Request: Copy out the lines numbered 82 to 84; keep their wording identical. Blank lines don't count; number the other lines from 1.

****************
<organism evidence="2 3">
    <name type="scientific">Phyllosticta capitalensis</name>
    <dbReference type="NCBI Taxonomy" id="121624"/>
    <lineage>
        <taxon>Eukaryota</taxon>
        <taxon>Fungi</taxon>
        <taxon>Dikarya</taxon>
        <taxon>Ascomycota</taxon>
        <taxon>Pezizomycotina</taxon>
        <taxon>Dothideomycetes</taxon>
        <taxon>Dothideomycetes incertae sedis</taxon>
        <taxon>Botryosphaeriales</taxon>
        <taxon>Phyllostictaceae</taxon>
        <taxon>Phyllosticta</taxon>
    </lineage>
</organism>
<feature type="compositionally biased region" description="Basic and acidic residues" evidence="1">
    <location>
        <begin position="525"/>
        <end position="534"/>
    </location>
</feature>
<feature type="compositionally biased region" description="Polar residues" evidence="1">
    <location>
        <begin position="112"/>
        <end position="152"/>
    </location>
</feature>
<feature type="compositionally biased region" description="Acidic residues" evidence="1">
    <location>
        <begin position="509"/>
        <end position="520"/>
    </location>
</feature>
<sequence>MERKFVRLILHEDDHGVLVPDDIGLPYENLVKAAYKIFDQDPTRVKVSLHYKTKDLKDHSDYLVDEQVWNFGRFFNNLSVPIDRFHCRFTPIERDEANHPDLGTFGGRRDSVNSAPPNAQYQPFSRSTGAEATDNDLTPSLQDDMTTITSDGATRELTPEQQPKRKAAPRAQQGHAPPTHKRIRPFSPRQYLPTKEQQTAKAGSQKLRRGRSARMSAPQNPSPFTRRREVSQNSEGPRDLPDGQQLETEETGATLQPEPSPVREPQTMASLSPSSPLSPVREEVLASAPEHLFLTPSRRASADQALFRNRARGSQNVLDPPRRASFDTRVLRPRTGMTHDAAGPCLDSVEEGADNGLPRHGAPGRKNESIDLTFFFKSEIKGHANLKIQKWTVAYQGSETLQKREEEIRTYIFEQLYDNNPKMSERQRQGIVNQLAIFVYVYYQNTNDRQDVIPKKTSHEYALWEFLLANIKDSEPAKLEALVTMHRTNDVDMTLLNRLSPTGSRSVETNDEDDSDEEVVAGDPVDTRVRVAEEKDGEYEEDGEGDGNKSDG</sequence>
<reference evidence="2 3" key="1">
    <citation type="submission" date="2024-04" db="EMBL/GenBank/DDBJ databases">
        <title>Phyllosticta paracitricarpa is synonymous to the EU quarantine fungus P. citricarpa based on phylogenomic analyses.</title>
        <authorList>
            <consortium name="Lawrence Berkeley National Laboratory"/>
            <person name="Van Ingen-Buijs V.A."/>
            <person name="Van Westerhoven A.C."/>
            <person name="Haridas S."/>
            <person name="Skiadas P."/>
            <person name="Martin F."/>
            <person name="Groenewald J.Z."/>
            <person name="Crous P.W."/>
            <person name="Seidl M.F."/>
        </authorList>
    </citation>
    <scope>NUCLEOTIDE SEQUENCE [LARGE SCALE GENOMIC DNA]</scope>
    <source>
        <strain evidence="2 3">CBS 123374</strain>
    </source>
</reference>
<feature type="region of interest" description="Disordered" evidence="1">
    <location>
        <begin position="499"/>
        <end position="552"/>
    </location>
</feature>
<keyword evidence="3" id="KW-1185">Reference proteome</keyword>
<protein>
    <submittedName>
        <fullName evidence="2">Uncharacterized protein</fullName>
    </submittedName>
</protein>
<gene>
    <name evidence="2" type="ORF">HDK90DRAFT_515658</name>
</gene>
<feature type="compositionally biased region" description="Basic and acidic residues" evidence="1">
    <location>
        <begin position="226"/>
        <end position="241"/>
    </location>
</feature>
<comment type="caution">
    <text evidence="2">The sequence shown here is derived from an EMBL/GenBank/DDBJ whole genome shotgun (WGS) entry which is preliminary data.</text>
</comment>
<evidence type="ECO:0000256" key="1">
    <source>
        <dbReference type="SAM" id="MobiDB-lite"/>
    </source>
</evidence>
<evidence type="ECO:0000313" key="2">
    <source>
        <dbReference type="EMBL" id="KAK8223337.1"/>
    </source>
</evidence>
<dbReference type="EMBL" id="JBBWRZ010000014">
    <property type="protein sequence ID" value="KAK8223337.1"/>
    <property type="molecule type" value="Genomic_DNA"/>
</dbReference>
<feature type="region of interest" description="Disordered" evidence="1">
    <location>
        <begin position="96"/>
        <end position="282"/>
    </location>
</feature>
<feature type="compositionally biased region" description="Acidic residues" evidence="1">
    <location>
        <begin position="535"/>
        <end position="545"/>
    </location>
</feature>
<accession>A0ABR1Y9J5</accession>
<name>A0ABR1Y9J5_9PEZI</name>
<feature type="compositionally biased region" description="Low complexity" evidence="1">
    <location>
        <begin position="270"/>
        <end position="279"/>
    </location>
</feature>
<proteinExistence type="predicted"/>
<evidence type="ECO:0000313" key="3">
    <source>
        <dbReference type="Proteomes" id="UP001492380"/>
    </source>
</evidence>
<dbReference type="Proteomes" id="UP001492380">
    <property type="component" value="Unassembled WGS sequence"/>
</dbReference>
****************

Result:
        <dbReference type="SAM" id="MobiDB-lite"/>
    </source>
</evidence>